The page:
The best whale watching spots along the Barrington Coast of NSW.
With whale numbers booming in recent years, the Barrington Coast is the perfect place to watch the parade. Here are our top 10 spots for whale watching: lookouts, headlands and cruises. On land or at sea, pick any spot on this list and you'll be mesmerised by these gentle giants.
When is whale watching season in New South Wales?
Whale watching season is an annual event where whales migrate north to give birth to calves in warmer waters. We start seeing whales as they head north from late April to July. Whales then start returning to the rich southern feeding grounds in the Antarctic during August to early November. The later the season, the greater chance you will see calves.
Where are the best whale watching spots on land?
1. Cape Hawke Lookout at Forster
Just five minutes from Forster, Cape Hawke Lookout offers spectacular 360-degree views along the coast from the top of a dedicated tower, perfect for whale watching. Positioned right at the northern end of the national park, this superb lookout is worth every step of the 500m hike through regenerating littoral rainforest. Pull on your walking shoes and bring some binoculars and a camera – after approximately 420 steps you’ll reach an 8.4m tower with 360-degree views of the surrounding area.
2. Bennetts Head Lookout at Forster
Prefer an easy drive and no walking? Then drive to Bennetts Head at the end of Bennetts Head Road. This spot is easily accessible with car parking at the lookout and you can park right next to the edge.
Or if you don't mind the short walk then the famous sand dune at One Mile Beach is the next-best spot for feeling like a sea eagle watching the whales. 360-degree views can be enjoyed while listening to the gentle crash of the waves on the cliffs below.
3. One Mile Beach sand dune at Forster
One Mile Beach is located in the residential area of Forster and is extremely popular with surfers and families. The sand dune at the northern end is an incredible vantage point to spot waving fins and water spouts out to sea. If the kids get bored, bring along a boogie board for some sand dune downhill racing.
4. Booti Hill at Pacific Palms
Starting at The Ruins Campground, walk out to the stunning Seven Mile Beach and look for the signpost for the Booti Hill walking track – this climbs up the northern side of Booti Hill through twisted eucalypts. There are rest spots along the way, and a small opening with a scenic view of Seagull Point right before you enter some refreshing rainforest. Eventually the track emerges onto the ridge above Lindemans Cove and joins a fire trail that leads to a small clearing. Go straight ahead for Elizabeth Beach and a terrific opportunity for an ocean dip, otherwise get the binoculars out and start looking for those flapping fins! There are also tables and a barbecue just 100m along the trail, so don’t forget your picnic.
5. Sugarloaf Point Lighthouse at Seal Rocks
Sugarloaf Point Lighthouse stands on a dramatic headland east of Seal Rocks village. Sugarloaf Point is a top spot for watching whales as they migrate on their journey along the coast. There’s a dedicated grassy lookout point behind one of the cottages, with chairs to relax and take in the view. Or climb all the way to the top of the point and observe out over the cliffs below from the lighthouse itself.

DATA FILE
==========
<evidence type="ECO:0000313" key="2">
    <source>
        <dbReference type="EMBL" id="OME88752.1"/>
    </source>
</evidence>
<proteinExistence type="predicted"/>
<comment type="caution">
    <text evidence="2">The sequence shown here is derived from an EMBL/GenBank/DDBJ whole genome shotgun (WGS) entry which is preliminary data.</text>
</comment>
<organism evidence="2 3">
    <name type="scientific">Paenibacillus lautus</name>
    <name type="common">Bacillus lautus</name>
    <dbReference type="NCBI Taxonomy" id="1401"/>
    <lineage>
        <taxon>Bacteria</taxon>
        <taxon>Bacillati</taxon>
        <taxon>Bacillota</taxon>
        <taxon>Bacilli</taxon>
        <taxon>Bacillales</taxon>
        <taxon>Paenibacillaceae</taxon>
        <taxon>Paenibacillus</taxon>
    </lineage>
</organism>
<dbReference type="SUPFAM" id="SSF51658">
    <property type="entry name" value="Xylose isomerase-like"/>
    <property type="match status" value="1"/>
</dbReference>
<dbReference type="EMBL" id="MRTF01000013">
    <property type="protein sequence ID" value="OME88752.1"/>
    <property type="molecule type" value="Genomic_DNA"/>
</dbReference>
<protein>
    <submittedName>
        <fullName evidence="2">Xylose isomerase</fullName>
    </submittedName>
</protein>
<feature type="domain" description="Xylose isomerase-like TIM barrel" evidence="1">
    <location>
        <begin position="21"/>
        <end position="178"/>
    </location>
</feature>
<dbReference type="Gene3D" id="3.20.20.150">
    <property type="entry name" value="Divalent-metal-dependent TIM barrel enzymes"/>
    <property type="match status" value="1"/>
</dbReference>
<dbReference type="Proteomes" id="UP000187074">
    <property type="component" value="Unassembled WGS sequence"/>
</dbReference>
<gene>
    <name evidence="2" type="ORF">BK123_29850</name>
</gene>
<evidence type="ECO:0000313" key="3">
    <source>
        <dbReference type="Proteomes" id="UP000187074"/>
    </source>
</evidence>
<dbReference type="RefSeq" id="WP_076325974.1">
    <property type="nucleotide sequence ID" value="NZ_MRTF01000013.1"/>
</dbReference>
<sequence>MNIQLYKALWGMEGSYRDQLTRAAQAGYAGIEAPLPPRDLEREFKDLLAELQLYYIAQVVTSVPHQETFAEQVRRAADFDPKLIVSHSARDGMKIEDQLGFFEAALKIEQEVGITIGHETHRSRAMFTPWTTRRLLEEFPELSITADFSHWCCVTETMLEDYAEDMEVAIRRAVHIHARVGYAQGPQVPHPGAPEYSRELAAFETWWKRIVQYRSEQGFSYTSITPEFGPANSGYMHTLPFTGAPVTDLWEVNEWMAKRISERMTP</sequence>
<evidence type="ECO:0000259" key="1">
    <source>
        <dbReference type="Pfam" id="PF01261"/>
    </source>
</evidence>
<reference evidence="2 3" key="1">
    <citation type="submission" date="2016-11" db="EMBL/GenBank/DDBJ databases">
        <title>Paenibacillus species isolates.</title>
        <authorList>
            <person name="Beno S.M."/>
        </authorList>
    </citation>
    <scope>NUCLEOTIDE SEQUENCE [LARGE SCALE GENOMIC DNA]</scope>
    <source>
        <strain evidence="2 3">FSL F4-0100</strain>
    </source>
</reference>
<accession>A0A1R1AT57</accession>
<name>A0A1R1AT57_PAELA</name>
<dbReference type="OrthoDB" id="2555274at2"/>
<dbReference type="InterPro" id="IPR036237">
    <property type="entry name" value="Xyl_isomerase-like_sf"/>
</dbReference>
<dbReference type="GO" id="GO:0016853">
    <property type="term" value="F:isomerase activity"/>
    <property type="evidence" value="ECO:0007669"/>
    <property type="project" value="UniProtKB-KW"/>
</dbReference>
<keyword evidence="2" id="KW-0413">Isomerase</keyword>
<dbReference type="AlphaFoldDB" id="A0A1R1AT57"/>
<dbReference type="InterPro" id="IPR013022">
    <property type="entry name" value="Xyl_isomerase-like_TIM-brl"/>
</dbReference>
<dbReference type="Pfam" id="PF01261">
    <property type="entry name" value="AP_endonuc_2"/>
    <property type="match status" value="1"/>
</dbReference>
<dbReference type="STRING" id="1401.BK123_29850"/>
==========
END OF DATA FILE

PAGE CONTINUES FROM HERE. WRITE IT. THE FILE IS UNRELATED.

6. Yacaaba Headland at Hawks Nest
Yacaaba Headland offers spectacular views. The final section of the walk to the top is very steep and unformed, its more suitable for experienced walkers. There is no formal lookout but the top is marked by an old trigonometrical survey point. The walking track begins from Bennetts Beach (also called Hawks Nest Beach) and the initial section is a well-formed path, winding its way through a tall open forest. You'll walk 6 km in total and ascend 228 metres above the glittering waters of the Pacific Ocean and Port Stephens. Allow three hours for a return journey.
8. Black Head viewing platform
One of the best purpose-built vantage points along the Barrington Coast region’s pristine coastline. The Black Head viewing platform is solid timber and stands 4 metres tall to ensure the protection of its littoral rainforest surrounds. Access the platform via the street behind the Black Head Surf Life Saving Club (off Main Street).
9. Crowdy Head Lighthouse
The panoramic views at historic Crowdy Head Lighthouse are breathtaking. Looking north you can see beyond Diamond Head and the Three Brothers mountains. To the south you can see as far as Seal Rocks. This is a great spot for whale watching as Crowdy Head has a great easterly position.
10. Diamond Head Loop Track
At the northern boundary of the Barrington Coast you'll findDiamond Head Loop Track. This option combines the best of bushland hiking and spectacular coastal views to make it the perfect vantage point for whale watching.
If you're searching for Migaloo swimming past our coastline, this 4.3 km track combined with Diamond Head Campground as a base, is the way to go.
Where are the best cruises for whale watching?
Whale watching cruises:
Prefer to get up close to whales? Then try one of these cruise options:
- Epic Surf Ocean Adventures from Forster (jet boat cruise, be prepared to get wet.)
- Dive Forster from Fisherman's Wharf Forster
- Reel Ocean Adventures from Tuncurry (charters for up to 22 people, suitable for group bookings.)
(NB. Amaroo Cruises from Forster currently not operating whale watching cruises)